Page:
National / International News

Reports: Clippers Owner Sterling Agrees To Sell Team

NPR News - Fri, 2014-05-23 09:01

Donald Sterling has agreed to let his wife negotiate a deal to sell the Los Angeles Clippers, according to reports. Sterling was banned for life by the NBA for making racist remarks.

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Repsol ends operations in Argentina

BBC - Fri, 2014-05-23 08:56
Spanish oil firm Repsol ends its operations in Argentina two years after having its assets in local company YPF seized by the government.

Wilkinson determined to finish on a high

BBC - Fri, 2014-05-23 08:54
Jonny Wilkinson wants a 'happy ending' to his career by leading Toulon to Heineken Cup success in his penultimate game.

Judge lifts Guantanamo feeding ban

BBC - Fri, 2014-05-23 08:54
A US judge lifts a temporary order preventing military officials from force-feeding a prisoner on hunger strike at Guantanamo Bay.

Week in pictures: 17-23 May 2014

BBC - Fri, 2014-05-23 08:48
News photos from around the world

Ex-partner jailed for model's murder

BBC - Fri, 2014-05-23 08:45
A man found guilty of murdering his model ex-partner in east London is jailed for life.

VIDEO: Students watch on as school burns

BBC - Fri, 2014-05-23 08:44
Students and teachers have been describing the moment a devastating fire broke out at Glasgow School of Art.

Sushi's Secret: Why We Get Hooked On Raw Fish

NPR News - Fri, 2014-05-23 08:42

We love raw seafood but can't stand uncooked fowl or pork. Why? A big part of it is the effective lack of gravity in water, a scientist says. Weightlessness gives fish muscles a smooth, soft texture.

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The aftertaste of bailouts

Marketplace - American Public Media - Fri, 2014-05-23 08:41

Four years ago, I accompanied then-Treasury Secretary Tim Geithner to India.

He was there for the U.S.-India Economic Summit, and I was one of the few journalists along for the ride. I’d traveled with Geithner a few times before, and what struck me most was how relaxed he was on this trip. Geithner had grown up in India, in part. And he was, unmistakably, having fun there.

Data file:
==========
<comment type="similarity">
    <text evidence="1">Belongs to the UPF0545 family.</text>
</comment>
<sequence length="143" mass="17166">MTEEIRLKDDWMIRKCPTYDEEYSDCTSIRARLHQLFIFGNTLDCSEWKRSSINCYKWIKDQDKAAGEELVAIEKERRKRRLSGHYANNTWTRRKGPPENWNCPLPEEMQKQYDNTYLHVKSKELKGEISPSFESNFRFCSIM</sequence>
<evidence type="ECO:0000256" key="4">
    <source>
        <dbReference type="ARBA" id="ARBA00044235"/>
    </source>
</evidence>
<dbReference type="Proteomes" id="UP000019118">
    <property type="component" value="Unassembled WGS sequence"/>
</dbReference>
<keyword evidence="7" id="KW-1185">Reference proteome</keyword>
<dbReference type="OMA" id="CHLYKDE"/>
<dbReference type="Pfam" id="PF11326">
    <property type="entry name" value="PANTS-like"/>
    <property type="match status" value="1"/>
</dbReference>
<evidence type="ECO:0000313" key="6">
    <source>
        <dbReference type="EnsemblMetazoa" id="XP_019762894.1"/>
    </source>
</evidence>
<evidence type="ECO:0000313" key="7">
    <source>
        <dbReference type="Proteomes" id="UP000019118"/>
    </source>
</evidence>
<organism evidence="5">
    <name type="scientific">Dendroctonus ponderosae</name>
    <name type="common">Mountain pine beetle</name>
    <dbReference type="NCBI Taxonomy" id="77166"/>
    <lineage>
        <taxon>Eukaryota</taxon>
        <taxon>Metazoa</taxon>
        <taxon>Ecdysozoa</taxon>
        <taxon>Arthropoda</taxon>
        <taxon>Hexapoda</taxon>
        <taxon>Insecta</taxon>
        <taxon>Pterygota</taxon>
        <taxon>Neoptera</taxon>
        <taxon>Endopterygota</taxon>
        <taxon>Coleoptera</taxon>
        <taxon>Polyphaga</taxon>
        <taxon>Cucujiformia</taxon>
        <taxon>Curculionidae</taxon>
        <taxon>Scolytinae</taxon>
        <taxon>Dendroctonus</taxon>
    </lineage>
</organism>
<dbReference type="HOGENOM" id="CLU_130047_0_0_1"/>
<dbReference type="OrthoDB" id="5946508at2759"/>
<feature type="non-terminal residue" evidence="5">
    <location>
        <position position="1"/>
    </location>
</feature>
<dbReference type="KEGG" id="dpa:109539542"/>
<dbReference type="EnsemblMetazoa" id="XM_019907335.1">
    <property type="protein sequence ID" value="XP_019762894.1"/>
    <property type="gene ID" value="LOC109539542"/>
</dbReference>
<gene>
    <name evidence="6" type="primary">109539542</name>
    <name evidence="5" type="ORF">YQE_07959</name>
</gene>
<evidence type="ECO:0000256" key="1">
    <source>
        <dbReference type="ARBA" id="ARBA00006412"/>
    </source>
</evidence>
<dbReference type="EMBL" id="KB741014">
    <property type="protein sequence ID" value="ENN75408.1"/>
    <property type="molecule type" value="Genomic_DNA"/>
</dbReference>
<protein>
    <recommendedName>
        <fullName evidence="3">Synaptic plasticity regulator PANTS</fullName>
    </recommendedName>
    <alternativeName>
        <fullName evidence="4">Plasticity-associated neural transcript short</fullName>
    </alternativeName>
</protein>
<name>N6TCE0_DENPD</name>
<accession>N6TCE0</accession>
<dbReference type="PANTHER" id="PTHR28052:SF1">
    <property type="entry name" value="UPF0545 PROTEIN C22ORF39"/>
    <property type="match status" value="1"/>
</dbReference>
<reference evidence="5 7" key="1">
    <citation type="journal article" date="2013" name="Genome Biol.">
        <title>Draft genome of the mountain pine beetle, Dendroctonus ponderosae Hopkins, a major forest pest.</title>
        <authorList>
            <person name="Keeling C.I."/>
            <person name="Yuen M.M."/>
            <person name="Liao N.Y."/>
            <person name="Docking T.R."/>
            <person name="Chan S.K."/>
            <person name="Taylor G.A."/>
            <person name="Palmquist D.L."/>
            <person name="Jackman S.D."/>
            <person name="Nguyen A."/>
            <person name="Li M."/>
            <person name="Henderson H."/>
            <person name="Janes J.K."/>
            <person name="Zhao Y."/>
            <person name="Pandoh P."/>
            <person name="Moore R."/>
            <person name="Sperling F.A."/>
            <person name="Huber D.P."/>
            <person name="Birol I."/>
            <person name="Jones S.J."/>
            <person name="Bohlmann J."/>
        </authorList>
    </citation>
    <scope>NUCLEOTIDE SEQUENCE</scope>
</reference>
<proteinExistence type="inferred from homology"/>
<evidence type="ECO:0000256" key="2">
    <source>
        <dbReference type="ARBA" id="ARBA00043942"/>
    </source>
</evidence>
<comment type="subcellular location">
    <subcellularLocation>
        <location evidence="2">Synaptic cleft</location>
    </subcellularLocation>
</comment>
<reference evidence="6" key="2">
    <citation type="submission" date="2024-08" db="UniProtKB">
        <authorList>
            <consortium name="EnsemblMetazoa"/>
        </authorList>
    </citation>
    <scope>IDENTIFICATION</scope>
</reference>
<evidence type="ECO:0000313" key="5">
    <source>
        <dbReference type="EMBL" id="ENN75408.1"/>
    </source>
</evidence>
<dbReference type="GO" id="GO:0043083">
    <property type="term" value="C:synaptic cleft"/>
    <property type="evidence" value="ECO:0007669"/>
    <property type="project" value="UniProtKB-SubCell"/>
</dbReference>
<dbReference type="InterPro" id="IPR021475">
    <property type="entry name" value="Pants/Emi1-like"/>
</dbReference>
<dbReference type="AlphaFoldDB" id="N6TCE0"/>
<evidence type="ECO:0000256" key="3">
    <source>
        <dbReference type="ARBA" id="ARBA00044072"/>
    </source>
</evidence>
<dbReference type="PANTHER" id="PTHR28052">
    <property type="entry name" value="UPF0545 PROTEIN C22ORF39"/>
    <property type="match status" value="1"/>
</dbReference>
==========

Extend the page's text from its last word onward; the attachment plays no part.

He blanched a bit when I suggested it then. But then considered the question. Part of his comfort level, he agreed, was his childhood. But another part, he suggested, was being in a part of the world familiar with economic crises. And unorthodox responses to them. Everyone was simply not as panicked.

I met with him again this week. His publisher invited a handful of journalists to an on-the-record coffee to discuss Geithner’s new memoir, Stress Test, much of which is spent defending his response to the financial crisis. It’s a philosophy very clearly shaped by his time at the Treasury Department during the Asian financial crises of the 1990s: act fast to prevent a panic, and then, he reiterated this week, “you go figure out how to bring a measure of justice.”

That approach is clearly controversial. It’s something economists and regular Americans will argue about for decades, especially as they see large banks continue to prosper. Geither is spending a heck of a press tour defending his view. Is he being disingenuous? I think it’s hard to say.

His contention is that punishment for malefactors is important, “but you need to make sure you’re not putting that ahead of what I think is the primary moral imperative: which is to prevent mass unemployment in the country.”

The book has come under criticism from many of the sharpest economic reporters around. From Felix Salmon, who was at this coffee, for overselling his role as a change agent at the New York Fed. And from Jesse Eisinger for many of the watered down solutions the Obama economic team was willing to accept.

Geithner has a strong preference for the art of the possible. Several of the reporters at this coffee asked him about the administration’s woeful record on housing. At one point, for example, the Obama team was behind a proposal that would have allowed some borrowers to reduce the principal of their mortgage if they filed for bankruptcy. The plan ran into trouble on Capitol Hill, and it was abandoned. “The president had a very talented legislative team,” Geithner said. “They tried. He told them to try, and they were not successful.”